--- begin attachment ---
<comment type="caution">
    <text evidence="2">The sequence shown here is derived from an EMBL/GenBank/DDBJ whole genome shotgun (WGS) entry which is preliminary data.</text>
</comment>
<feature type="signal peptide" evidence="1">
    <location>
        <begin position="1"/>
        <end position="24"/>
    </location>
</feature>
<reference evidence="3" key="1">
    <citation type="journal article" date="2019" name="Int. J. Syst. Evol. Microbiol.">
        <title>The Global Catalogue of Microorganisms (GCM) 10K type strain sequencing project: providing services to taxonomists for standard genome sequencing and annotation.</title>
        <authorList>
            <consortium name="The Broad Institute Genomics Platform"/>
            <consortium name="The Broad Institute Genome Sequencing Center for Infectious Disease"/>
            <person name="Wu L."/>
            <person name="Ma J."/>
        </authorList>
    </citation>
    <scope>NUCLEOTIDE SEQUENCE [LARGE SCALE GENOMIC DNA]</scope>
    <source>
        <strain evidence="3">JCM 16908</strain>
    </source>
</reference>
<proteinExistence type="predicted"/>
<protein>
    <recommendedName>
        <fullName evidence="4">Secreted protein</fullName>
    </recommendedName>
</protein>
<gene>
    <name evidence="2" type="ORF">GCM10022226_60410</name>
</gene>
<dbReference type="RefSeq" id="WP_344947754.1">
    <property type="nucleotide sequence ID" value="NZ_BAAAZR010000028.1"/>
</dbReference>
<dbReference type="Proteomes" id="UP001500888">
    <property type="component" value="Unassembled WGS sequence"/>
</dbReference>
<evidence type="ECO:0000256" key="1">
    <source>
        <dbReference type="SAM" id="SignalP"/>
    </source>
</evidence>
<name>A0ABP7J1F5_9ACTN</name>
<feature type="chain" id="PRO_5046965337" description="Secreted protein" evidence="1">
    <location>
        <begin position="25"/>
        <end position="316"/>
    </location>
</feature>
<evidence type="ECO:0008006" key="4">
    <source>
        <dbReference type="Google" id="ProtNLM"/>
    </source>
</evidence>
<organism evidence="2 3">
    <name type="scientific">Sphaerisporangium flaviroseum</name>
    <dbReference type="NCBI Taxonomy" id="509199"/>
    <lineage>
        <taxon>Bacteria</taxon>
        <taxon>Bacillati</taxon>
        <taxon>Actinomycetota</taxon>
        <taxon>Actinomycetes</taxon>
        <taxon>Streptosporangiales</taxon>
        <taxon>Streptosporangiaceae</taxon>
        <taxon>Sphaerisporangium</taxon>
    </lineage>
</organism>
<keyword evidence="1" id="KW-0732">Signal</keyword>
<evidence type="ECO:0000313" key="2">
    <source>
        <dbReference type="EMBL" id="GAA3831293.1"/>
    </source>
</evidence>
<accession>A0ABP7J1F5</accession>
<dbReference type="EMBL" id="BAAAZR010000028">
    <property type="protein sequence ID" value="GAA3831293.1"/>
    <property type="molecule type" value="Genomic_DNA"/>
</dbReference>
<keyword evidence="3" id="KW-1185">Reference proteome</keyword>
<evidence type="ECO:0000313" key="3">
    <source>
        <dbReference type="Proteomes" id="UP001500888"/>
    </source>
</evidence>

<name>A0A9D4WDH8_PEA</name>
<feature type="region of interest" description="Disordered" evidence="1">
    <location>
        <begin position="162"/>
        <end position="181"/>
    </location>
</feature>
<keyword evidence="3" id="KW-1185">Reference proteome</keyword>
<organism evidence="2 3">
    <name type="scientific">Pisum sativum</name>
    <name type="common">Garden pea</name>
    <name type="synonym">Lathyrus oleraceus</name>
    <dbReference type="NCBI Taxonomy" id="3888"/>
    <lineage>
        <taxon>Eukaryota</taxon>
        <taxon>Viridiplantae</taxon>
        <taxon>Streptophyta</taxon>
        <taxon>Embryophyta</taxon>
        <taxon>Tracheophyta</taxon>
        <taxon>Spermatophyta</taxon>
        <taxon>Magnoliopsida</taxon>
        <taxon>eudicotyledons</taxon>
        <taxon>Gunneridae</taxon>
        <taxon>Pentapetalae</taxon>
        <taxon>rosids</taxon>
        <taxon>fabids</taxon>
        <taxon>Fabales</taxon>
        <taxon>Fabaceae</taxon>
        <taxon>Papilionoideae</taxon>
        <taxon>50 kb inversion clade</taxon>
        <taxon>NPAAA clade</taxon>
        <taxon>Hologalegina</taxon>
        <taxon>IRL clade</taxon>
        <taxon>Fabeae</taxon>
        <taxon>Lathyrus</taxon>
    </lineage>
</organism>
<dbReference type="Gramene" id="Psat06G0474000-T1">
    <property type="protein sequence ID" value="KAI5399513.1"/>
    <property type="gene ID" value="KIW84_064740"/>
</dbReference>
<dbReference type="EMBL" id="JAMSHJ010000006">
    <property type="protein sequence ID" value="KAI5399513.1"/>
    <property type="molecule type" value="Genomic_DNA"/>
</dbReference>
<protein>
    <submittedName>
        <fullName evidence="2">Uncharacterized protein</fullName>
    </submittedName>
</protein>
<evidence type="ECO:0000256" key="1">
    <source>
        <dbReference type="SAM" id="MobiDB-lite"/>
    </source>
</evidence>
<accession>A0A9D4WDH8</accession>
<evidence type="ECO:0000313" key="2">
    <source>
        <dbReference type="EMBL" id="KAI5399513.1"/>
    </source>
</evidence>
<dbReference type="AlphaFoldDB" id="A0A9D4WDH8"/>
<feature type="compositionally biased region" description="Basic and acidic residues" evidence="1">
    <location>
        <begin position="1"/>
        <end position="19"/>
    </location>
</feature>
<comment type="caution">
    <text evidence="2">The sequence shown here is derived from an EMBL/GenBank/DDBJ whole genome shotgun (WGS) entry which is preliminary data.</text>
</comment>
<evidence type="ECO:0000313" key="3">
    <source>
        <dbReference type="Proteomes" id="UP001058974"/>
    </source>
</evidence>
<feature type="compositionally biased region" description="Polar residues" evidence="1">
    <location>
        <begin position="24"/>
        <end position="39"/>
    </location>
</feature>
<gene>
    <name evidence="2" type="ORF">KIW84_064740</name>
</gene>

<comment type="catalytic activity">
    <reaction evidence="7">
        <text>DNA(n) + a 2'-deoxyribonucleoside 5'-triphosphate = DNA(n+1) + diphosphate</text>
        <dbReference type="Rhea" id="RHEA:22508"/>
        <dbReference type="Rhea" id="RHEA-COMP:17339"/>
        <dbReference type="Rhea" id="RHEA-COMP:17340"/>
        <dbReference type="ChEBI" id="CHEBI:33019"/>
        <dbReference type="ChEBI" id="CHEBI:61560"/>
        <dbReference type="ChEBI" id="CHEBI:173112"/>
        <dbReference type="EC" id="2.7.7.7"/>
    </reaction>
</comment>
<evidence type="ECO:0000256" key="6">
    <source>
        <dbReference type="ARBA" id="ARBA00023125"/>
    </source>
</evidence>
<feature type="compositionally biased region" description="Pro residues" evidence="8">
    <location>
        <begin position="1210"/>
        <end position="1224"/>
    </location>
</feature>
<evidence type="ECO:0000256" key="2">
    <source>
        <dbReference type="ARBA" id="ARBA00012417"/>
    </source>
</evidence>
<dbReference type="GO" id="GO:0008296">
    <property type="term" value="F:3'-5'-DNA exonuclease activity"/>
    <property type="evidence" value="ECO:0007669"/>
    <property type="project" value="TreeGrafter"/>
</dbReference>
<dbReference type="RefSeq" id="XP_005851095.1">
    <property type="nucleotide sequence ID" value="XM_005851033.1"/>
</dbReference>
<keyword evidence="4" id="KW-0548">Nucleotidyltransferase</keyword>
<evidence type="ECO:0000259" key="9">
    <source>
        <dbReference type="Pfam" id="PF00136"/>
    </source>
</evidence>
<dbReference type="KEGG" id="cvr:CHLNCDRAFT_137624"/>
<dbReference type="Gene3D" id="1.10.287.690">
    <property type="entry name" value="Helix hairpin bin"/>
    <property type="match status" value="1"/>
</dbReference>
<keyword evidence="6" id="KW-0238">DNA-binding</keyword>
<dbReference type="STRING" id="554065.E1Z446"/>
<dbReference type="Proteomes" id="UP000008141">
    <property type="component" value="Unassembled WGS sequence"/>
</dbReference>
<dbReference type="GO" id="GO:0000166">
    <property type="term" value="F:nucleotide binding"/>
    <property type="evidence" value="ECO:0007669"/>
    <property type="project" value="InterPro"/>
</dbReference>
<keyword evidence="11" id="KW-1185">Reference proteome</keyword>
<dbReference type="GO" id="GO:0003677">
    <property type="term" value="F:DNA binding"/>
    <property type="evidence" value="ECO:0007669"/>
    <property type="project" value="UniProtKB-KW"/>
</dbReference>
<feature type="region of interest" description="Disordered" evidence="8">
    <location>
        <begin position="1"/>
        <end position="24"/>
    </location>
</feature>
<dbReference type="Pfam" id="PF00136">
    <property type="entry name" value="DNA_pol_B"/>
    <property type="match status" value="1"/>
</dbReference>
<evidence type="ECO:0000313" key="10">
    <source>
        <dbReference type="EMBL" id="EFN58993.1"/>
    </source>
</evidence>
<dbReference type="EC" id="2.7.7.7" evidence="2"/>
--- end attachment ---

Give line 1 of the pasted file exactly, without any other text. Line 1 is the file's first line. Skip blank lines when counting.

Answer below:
<comment type="caution">